______________.  Rancorous Enmities and Blind Partialities:  Parties and Factions in Georgia, 1807-1845 (Lanham, Md., and other cities, 2015)

Langguth, A. J.  Driven West:  Andrew Jackson and the Trail of Tears to the Civil War (New York, 2010).

Perdue, Theda, ed.  Cherokee Editor:  The Writings of Elias Boudinot (Athens, Ga., and London, 1996).

Perdue, Theda, and Michael D. Green.  The Cherokee Nation and the Trail of Tears (New York, 2007).

Perdue, Theda, and Michael D. Green.  The Cherokee Removal:  A Brief History with Documents, 2nd Edition (Boston and New York, 2005).

Remini, Robert V.  Andrew Jackson and His Indian Wars (New York, 2001).

Smith, Daniel Blake.  American Betrayal:  Cherokee Patriots and the Trail of Tears (New York, 2011).

Wilkins, Thurman.  Cherokee Tragedy:  The Ridge Family and the Decimation of a People  (Norman, Okla., 1983). 


For those interested in reading more about Georgia History, here are links to my books on the subject:

REABP CoverRancorous Enmities and Blind Partialities:  Parties and Factions in Georgia, 1807-1845 (University Press of America, 2015)

Pursuit Cover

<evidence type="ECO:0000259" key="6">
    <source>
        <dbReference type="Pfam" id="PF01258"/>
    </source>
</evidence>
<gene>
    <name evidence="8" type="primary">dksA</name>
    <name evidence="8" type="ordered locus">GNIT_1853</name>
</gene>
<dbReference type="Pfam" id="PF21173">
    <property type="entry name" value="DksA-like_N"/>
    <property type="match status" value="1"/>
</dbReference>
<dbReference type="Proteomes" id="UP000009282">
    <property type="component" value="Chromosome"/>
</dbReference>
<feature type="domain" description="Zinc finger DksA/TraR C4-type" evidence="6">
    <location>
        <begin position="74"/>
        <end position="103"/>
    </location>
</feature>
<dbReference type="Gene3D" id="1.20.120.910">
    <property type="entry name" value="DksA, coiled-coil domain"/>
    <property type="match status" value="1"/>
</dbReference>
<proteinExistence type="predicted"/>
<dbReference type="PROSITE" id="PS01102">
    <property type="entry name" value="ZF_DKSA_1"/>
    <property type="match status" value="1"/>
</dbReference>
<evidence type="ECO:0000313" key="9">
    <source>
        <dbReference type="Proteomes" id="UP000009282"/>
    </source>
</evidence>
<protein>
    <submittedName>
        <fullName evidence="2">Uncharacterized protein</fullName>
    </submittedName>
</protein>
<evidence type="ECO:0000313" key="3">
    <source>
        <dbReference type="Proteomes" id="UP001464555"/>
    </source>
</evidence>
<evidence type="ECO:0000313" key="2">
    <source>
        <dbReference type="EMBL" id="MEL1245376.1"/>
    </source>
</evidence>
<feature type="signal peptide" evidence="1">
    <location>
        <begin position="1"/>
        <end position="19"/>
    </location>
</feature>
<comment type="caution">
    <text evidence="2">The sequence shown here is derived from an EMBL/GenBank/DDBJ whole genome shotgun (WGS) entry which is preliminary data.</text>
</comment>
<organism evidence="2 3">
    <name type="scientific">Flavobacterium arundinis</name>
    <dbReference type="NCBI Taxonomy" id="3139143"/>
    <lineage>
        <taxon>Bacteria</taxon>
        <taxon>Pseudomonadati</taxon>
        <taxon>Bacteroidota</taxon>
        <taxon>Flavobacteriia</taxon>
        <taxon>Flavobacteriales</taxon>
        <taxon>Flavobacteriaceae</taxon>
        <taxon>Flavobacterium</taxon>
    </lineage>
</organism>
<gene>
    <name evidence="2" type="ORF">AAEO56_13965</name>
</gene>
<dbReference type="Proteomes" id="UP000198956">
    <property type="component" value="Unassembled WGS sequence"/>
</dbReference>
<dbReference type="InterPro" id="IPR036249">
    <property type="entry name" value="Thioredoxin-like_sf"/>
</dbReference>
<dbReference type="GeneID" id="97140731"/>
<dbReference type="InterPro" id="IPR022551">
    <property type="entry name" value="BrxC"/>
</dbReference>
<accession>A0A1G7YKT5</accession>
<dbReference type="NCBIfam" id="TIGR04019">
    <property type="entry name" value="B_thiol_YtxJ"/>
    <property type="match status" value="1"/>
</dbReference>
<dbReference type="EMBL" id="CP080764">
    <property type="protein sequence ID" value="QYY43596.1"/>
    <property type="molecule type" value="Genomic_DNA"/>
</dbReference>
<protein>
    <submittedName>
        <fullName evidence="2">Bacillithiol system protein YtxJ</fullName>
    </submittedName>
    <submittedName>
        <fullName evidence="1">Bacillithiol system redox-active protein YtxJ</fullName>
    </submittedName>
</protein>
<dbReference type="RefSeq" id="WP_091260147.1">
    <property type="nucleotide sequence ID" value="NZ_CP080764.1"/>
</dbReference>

In Pursuit of Dead Georgians:  One Historian’s Excursions into the History of His Adopted State (iUniverse, 2015)

Politics on the Periphery:  Factions and Parties in Georgia, 1783-1806 (University of Delaware Press, 1986)

About georgelamplugh

I retired in 2010 after nearly four decades of teaching History at the "prep school" level with a PhD. My new "job" was to finish the book manuscript I'd been working on, in summers only, since 1996. As things turned out, not only did I complete that book, but I also put together a collection of my essays--published and unpublished--on Georgia history. Both volumes were published in the summer of 2015. I continue to work on other writing projects, including a collection of essays on the Blues and, of course, my blog.
This entry was posted in "Cherokee Phoenix" (newspaper), American History, Cherokee Indians, Chief John Ross (Cherokees), Elias Boudinot, Georgia History, History, Interdisciplinary Work, Nullification, Research, Retirement, Southern (Georgia) History, Southern History, Uncategorized, Wilson Lumpkin. Bookmark the permalink.

4 Responses to The News from Indian Country: The Cherokee Phoenix, 1828-1834, Part II (In Pursuit of Dead Georgians, 9)

  1. Bill says: